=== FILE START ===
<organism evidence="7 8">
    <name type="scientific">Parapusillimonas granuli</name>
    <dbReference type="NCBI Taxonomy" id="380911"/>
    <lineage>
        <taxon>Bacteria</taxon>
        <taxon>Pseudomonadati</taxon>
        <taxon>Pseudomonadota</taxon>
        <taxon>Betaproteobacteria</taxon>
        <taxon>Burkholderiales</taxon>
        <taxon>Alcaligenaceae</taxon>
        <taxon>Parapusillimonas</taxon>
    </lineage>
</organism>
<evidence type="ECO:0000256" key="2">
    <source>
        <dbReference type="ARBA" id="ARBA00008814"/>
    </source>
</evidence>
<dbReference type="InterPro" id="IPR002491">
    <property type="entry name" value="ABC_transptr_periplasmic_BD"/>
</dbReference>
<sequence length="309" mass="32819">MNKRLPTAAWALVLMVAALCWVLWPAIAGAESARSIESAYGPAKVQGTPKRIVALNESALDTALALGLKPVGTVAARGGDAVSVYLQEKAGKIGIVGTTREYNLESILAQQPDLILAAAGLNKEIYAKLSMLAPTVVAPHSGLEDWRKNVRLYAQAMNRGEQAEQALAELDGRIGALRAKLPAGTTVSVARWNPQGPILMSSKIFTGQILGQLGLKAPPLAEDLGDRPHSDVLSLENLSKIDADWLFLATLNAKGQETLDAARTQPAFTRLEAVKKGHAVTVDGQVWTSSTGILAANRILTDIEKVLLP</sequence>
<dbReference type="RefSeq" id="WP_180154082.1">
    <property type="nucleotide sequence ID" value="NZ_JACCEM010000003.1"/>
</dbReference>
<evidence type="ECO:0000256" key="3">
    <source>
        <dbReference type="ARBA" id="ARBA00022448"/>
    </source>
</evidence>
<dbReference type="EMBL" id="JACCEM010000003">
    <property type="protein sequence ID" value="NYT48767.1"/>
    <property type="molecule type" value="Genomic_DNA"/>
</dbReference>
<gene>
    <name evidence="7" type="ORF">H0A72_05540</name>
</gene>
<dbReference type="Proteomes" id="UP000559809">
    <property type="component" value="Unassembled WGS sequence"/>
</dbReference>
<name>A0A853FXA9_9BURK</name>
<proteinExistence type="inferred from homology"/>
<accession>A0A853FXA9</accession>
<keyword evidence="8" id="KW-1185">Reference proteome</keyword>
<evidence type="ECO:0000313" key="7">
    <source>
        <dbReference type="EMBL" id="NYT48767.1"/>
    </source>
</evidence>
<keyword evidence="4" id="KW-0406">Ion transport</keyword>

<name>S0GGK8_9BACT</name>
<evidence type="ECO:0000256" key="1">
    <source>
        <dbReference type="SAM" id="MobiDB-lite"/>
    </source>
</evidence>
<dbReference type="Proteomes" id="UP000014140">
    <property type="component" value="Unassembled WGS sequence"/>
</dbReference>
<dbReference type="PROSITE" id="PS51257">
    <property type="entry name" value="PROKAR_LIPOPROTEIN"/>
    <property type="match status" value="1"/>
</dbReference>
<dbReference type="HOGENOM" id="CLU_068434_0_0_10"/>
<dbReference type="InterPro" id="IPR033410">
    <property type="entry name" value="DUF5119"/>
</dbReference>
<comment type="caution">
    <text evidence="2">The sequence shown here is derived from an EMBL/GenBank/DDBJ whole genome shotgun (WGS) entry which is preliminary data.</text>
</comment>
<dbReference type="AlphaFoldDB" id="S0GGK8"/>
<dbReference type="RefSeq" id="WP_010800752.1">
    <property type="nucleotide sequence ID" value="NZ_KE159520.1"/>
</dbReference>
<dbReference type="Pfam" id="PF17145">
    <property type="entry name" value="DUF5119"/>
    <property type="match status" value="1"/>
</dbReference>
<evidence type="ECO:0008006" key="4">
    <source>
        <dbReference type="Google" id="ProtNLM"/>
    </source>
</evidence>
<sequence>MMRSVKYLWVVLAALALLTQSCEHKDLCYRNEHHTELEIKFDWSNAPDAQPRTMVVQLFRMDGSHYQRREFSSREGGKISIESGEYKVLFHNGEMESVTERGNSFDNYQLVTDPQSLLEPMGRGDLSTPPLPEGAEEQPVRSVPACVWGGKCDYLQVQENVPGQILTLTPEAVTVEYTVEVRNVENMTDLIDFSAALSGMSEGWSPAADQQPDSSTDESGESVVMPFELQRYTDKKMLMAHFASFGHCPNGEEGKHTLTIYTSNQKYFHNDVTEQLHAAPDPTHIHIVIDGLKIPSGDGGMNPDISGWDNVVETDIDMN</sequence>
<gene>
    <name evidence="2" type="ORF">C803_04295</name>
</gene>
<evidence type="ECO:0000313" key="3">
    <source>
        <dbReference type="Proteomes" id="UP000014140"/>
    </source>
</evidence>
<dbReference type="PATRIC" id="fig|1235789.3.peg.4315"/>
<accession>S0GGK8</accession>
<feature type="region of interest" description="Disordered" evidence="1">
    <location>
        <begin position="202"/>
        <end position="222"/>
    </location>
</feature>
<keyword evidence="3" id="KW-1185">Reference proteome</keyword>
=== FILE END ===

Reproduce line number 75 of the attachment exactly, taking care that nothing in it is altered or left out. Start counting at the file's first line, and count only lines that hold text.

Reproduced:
<dbReference type="Pfam" id="PF17145">